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With the average adult sitting at a desk for nine hours per day, according to an American Journal of Public Health study, it’s no wonder members of the workforce have back issues.
“Eighty percent of the American population has complained of back pain in their lifetime,” says Vanessa Friedman, a Los Angeles-based kinesiologist with a specialty in exercise science. She’s also the founder of Ergonomic Connection, a company that sells ergonomic furniture and computer accessories.
Joanna Moynihan has a doctorate in physical therapy and owns Align PT and Health in Boston. She embraces the benefits of standing desks and explains, “Sitting increases the kilograms of intervertebral disc pressure (the load of pressure on your discs) by nearly 300% as compared to standing. Prolonged sitting has also been shown to lead to degenerative disc disease, low back pain, compression, and neuropathy.”
What are the benefits of using a standing desk?
Being sedentary has also proven to have dangerous effects on your heart. “It leads to high blood pressure and high cholesterol,” Friedman continues. “You are twice as likely to develop cardiovascular disease as compared to a non-sedentary person.”
While daunting for those with desk jobs, the study did share some good news. You’ll see fewer adverse health effects if you sit for fewer than four hours per day. Translation: Stand up every so often during your work day.
The benefits of standing throughout the day are numerous. You’ll burn more calories, improve your circulation, strengthen abdominal muscles, and lengthen your hip flexors.
“Standing at your desk for just the recommended eight minutes every 20 minutes can help tremendously,” adds Friedman.
So what does this mean for you, now that you’re working out of your home?
Many health-conscious but thrifty professionals have tried their hands at reaping the benefits of standing desks by creating their own DIY scenario, e.g. laptops propped on top of TV trays on top of dining room tables. It’s a creative solution, but maybe not the best one.
“I have seen clients prop their computer equipment on yoga bolsters, boxes, reams of paper,” says Friedman. “The risk of tipping monitors and improper keyboard and monitor heights can cause more harm than good.”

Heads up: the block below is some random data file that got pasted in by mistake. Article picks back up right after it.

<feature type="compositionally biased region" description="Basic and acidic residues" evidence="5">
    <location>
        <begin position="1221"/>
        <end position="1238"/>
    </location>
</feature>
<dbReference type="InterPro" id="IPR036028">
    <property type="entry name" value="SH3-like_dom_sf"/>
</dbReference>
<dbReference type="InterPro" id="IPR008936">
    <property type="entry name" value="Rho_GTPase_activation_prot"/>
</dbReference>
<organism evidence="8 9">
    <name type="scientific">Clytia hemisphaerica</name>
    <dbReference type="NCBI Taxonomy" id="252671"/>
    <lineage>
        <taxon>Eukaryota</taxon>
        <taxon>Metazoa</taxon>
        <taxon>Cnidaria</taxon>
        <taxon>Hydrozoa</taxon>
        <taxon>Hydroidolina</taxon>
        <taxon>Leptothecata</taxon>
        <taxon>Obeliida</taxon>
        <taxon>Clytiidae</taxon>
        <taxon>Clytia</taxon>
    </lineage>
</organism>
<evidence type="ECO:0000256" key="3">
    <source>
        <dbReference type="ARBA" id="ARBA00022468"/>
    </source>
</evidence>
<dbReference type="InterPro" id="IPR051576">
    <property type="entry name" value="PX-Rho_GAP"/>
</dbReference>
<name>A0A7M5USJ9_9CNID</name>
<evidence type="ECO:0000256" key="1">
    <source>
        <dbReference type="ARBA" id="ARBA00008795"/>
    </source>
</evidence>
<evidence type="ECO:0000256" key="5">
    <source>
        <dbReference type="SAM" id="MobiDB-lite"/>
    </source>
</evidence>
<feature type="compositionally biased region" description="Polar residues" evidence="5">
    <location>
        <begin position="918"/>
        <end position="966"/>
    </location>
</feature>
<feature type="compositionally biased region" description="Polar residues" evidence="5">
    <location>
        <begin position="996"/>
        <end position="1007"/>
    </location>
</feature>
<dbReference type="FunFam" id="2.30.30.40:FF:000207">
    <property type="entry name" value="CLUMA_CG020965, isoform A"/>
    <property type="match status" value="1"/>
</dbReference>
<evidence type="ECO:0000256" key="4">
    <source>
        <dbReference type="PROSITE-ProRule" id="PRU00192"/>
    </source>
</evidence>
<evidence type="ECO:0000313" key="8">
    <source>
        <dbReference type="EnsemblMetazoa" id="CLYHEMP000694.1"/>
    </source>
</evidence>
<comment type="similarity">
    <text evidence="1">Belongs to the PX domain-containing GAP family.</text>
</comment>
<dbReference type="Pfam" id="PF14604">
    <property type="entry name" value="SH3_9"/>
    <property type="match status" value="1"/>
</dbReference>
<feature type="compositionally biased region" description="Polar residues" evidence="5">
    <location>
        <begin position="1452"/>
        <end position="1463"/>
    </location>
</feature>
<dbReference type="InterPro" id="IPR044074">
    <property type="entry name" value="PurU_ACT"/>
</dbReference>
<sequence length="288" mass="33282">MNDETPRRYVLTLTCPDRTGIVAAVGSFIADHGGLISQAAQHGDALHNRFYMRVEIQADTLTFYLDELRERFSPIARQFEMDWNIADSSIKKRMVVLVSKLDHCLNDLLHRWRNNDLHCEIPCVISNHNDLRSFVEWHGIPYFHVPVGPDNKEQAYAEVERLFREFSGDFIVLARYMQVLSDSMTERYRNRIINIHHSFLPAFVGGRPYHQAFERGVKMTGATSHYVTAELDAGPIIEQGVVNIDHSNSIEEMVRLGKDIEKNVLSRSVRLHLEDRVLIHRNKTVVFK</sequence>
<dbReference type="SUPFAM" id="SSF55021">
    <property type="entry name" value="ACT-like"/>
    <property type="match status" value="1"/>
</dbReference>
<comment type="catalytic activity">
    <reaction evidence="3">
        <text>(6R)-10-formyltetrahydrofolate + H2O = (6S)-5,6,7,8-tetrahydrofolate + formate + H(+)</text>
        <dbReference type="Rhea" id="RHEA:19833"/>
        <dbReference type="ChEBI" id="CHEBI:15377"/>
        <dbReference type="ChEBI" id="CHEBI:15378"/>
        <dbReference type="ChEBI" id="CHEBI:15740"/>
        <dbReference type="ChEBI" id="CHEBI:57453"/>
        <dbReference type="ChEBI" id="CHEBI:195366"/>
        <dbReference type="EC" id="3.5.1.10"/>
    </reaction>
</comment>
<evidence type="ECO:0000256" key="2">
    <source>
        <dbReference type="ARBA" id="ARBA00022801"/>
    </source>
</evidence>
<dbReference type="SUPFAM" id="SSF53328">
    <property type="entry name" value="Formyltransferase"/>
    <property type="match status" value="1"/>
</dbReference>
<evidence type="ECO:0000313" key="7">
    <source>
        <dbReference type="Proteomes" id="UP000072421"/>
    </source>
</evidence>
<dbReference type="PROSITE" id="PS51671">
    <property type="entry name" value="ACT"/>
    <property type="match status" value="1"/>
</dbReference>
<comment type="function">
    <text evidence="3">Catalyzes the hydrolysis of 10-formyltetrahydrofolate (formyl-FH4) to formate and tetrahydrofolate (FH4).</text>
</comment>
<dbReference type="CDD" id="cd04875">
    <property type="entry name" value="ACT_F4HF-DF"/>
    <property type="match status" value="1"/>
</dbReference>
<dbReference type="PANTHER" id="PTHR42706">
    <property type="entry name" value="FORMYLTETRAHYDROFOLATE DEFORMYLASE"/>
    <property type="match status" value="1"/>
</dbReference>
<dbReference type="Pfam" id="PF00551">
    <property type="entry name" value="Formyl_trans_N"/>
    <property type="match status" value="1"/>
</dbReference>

If this is you, consider investing in a standing desk. While some cost more than $1,000, many really great models come in at under $500.
What you should look for in a standing desk
Whether you look for an entirely new desk, or just something to place on your existing set up, Moynihan offers a few suggestions.
First, look for a standing desk that’s adjustable, to allow for frequent positional changes, like sitting, high sitting (on a bar stool), and standing. Her favorite standing desk brands include Uplift and Fully, both of which (the Uplift Bamboo Stand Up Desk and the Fully Jarvis Bamboo Standing Desk earned a place on our our list of the best standing desks.
When using a laptop, choose a shelf that puts the screen at eye level and use a detached keyboard. “Your forearms should rest on the desk surface to improve posture and decrease ‘tech neck’,” she explains. This isn’t as much of an issue with larger desktop computers.
Make sure to stand close enough to the desk so that you don’t have to bend from your back. This can further increase intradiscal pressure.
Use a special standing desk mat, or follow Moynihan’s suggestion to elevate one of your feet 4 to 10 inches using a footstool or a book under the desk. This helps to naturally rotate your pelvis into a neutral position rather than locking your knees, which adds extension and compression to the lumbar spine.
To help add even more healthy movement to your standing desk, consider a balance board. Standing on one during your work day increases natural micro-movements that, in turn, help burn calories, keep you alert, and strengthen your body. Fluidstance is one of the more popular boards with its budget-friendly, 360-degree-tilt Plane Cloud made from 100% recycled materials.
Friedman likes the electric powered VersaDesk, which allows you to move your desk up and down, and Ergotron’s WorkFit-A model, which has a huge range of motion and attaches to the rear or side of most desks with a sturdy clamp.
So, are the benefits of a standing desk worth the investment?
Yes. If you currently spend a lot of your work day sitting, and you want to take preventative steps to keep your body healthy, then a standing desk is for you. And, if you feel good about standing but you're currently making do with a stack of books, then a standing desk can improve your workspace. Do consider what fits in your home office, and be realistic about how much use it will actually get.
If you need help choosing the best one for you, our roundup of the best standing desks has information on each of our top picks.
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